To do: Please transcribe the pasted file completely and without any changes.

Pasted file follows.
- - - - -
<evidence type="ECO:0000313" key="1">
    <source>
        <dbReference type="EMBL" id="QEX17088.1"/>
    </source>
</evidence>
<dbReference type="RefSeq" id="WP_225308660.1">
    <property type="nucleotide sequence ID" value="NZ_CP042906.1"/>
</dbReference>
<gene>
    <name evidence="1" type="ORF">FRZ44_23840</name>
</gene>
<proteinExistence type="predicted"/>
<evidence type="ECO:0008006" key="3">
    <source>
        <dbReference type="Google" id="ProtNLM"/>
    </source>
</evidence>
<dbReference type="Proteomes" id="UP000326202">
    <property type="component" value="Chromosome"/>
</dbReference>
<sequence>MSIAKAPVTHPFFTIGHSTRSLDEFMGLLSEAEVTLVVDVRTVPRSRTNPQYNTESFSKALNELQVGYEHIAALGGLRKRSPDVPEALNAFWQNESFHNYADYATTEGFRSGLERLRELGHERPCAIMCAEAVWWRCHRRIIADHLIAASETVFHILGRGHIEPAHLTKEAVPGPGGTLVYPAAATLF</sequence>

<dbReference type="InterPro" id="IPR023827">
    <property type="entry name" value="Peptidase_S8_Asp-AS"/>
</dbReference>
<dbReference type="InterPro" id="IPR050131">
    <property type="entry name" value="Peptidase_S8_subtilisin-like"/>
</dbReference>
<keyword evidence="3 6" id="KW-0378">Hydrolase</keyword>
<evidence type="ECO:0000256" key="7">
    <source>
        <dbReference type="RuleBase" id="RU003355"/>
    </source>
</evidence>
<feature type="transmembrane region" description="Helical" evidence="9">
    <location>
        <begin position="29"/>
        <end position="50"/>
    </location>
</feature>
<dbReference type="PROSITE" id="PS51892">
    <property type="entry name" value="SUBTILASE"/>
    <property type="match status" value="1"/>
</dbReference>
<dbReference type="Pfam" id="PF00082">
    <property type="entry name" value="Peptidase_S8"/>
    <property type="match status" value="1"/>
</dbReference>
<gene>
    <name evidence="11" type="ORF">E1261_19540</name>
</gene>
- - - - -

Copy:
<evidence type="ECO:0000313" key="1">
    <source>
        <dbReference type="EMBL" id="QEX17088.1"/>
    </source>
</evidence>
<dbReference type="RefSeq" id="WP_225308660.1">
    <property type="nucleotide sequence ID" value="NZ_CP042906.1"/>
</dbReference>
<gene>
    <name evidence="1" type="ORF">FRZ44_23840</name>
</gene>
<proteinExistence type="predicted"/>
<evidence type="ECO:0008006" key="3">
    <source>
        <dbReference type="Google" id="ProtNLM"/>
    </source>
</evidence>
<dbReference type="Proteomes" id="UP000326202">
    <property type="component" value="Chromosome"/>
</dbReference>
<sequence>MSIAKAPVTHPFFTIGHSTRSLDEFMGLLSEAEVTLVVDVRTVPRSRTNPQYNTESFSKALNELQVGYEHIAALGGLRKRSPDVPEALNAFWQNESFHNYADYATTEGFRSGLERLRELGHERPCAIMCAEAVWWRCHRRIIADHLIAASETVFHILGRGHIEPAHLTKEAVPGPGGTLVYPAAATLF</sequence>

<dbReference type="InterPro" id="IPR023827">
    <property type="entry name" value="Peptidase_S8_Asp-AS"/>
</dbReference>
<dbReference type="InterPro" id="IPR050131">
    <property type="entry name" value="Peptidase_S8_subtilisin-like"/>
</dbReference>
<keyword evidence="3 6" id="KW-0378">Hydrolase</keyword>
<evidence type="ECO:0000256" key="7">
    <source>
        <dbReference type="RuleBase" id="RU003355"/>
    </source>
</evidence>
<feature type="transmembrane region" description="Helical" evidence="9">
    <location>
        <begin position="29"/>
        <end position="50"/>
    </location>
</feature>
<dbReference type="PROSITE" id="PS51892">
    <property type="entry name" value="SUBTILASE"/>
    <property type="match status" value="1"/>
</dbReference>
<dbReference type="Pfam" id="PF00082">
    <property type="entry name" value="Peptidase_S8"/>
    <property type="match status" value="1"/>
</dbReference>
<gene>
    <name evidence="11" type="ORF">E1261_19540</name>
</gene>